A recurring problem in the efficient control of networked systems is the need to operate under uncertainty of critical system dynamics. It is usually necessary to develop mechanisms that optimize the target performance measures while also allocating part of their available resources to learning necessary to develop mechanisms that optimize the target performance measures while also allocating part of their available resources to learning the uncertainties. Optimization of this, learning (exploration) - earning (exploitation) tradeoff has formed the core of many interesting approaches over the last decade that build over the multi-armed bandit (MAB) framework.
An important challenge in this research space is concerned with the modeling and utilization of side-information that is typically available about other arms when an arm is pulled. Numerous applications, ranging from social to communication networks, possess different forms of side-information structures, which call for new learning and optimization mechanisms that utilize them for provably low-regret performance guarantees. In this talk, I will provide our research findings from multiple domains, including advertising in social networks, delay-constrained multi-channel communication, and multi-armed bandits for renewal processes, that reveal the gains and means of utilizing various forms of side-information in the optimal learning and control of networks under uncertainty.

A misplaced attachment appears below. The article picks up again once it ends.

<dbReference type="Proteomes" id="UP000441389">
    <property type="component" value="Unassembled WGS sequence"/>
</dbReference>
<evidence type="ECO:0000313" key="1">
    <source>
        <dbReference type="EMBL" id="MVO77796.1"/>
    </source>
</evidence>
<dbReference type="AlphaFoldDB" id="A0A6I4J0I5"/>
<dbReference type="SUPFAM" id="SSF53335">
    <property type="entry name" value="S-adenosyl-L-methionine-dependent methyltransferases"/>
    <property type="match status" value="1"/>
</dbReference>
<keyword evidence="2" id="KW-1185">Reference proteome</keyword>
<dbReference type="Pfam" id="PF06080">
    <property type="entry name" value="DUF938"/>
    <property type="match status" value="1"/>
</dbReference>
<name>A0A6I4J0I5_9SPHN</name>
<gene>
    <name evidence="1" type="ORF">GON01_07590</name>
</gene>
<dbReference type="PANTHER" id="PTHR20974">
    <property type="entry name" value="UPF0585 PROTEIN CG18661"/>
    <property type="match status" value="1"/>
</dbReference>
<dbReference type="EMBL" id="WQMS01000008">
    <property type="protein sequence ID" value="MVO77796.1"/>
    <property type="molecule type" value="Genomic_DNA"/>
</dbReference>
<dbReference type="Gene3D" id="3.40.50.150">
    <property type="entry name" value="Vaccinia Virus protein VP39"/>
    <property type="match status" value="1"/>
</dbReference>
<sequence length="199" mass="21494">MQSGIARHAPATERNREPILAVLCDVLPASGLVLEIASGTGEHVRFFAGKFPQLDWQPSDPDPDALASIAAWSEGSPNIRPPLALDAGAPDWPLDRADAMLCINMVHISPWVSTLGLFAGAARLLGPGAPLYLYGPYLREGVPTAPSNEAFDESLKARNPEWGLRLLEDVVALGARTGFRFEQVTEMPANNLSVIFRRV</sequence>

Atilla Eryilmaz is a Professor of Electrical and Computer Engineering at The Ohio State University, where he has been a faculty since 2007. He received his M.S. and Ph.D. degrees in Electrical and Computer Engineering from the University of Illinois at Urbana-Champaign in 2001 and 2005, respectively. Between 2005 and 2007, he worked as a Postdoctoral Associate at the Laboratory for Information and Decision Systems (LIDS) at the Massachusetts Institute of Technology. Dr. Eryilmaz's research interests span optimal control of stochastic networks, optimization theory, statistical learning, and information theory. He received the NSF-CAREER Award in 2010 and two Lumley Research Awards for Research Excellence in 2010 and 2015. He is a co-author of the 2012 IEEE WiOpt Conference Best Student Paper, and subsequently received the 2016 IEEE Infocom, 2017 IEEE WiOpt Conference, and 2018 IEEE WiOpt Conference Best Paper Awards.